Higher education as we know it is about to come to an end. After all, there are no jobs for college graduates, certainly not for liberal arts students. Moreover, even were such students employable, they come out of school so burdened with debt that they will never dig their way out. The educational equivalent of eight-track tapes, traditional colleges and universities will vanish almost entirely, replaced by slimmer, more technologically advanced online and for-profit models.
As college presidents who hear such proclamations over and over again, we find ourselves suppressing the urge to yawn, and not because we lose sleep over them. Rather, we are reminded of Marcel Proust's splendid observation in "Remembrance of Things Past": "The one thing that does not change is that at any and every time it appears that there have been 'great changes.'"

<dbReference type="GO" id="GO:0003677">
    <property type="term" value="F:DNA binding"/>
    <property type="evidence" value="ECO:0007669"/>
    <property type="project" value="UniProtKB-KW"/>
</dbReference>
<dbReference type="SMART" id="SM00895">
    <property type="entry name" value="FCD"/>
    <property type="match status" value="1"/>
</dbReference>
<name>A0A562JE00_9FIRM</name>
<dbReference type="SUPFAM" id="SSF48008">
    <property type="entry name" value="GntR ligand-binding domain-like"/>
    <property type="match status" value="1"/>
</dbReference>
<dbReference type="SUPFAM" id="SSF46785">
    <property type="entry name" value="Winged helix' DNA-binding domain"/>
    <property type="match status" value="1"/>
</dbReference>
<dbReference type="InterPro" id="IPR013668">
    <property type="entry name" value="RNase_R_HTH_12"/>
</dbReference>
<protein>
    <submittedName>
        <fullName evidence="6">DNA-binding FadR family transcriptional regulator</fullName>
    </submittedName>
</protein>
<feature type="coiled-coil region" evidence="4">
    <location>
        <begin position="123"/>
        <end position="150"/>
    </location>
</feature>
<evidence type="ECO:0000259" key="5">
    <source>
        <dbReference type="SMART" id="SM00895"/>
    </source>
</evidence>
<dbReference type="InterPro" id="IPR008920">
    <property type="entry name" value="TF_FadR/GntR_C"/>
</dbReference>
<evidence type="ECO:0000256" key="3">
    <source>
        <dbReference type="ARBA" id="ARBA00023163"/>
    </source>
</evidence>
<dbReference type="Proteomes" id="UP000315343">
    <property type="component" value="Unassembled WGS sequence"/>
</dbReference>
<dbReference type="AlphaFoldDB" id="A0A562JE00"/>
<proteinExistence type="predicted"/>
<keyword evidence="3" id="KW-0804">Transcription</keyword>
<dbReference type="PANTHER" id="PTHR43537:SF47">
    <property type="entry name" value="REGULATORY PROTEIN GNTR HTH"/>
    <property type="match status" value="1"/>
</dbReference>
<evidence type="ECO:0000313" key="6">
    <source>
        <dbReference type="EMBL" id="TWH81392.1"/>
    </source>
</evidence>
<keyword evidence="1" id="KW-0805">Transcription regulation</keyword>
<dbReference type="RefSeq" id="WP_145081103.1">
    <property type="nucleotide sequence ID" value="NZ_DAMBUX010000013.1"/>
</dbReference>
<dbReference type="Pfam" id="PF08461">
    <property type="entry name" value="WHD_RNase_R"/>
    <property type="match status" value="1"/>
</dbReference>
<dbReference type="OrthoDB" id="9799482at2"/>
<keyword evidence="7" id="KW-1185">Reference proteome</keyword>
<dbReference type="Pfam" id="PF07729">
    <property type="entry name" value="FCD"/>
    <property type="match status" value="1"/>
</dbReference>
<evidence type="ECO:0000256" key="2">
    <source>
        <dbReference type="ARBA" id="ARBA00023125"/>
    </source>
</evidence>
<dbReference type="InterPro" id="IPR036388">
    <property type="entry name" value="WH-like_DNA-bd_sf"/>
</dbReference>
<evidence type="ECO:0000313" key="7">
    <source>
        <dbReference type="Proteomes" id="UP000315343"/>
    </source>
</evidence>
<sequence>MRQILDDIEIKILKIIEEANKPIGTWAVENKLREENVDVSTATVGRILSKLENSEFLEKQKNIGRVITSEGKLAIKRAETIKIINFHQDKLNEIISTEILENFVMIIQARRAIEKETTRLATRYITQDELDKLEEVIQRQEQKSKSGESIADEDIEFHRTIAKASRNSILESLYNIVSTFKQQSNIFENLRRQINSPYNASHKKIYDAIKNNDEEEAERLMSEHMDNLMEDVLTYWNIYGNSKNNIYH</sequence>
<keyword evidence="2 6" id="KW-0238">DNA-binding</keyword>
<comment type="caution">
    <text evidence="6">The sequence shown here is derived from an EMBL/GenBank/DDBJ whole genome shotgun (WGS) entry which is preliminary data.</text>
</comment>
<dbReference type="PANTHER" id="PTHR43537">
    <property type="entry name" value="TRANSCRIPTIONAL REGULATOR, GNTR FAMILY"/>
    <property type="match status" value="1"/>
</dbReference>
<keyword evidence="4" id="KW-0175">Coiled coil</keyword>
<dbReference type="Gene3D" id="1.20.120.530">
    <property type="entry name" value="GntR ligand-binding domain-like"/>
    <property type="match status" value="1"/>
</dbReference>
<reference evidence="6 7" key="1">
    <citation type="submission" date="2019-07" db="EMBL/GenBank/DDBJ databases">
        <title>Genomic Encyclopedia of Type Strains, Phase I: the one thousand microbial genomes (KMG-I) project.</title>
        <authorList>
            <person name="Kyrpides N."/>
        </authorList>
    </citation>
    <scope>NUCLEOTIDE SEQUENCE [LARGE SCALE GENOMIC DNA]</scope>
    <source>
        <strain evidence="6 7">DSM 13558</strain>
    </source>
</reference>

We take comfort in the fact that for more than a century predictions about the impending demise of classic higher education have met the same fate: They have been utterly wrong. Around 1900, David Starr Jordan, the founding president of Stanford, forecast the end of the liberal arts college. Others foresaw financial ruin for higher education during the Depression, when public colleges suffered 40% reductions in funding and private institutions lost more than a quarter of their endowments and more than 70% of gifts from benefactors. Then came proclaimers of the end of educational excellence resulting from democratization associated with the GI Bill, followed by prophets of demographic devastation from the large baby boom generation, and conversely, from the baby bust.
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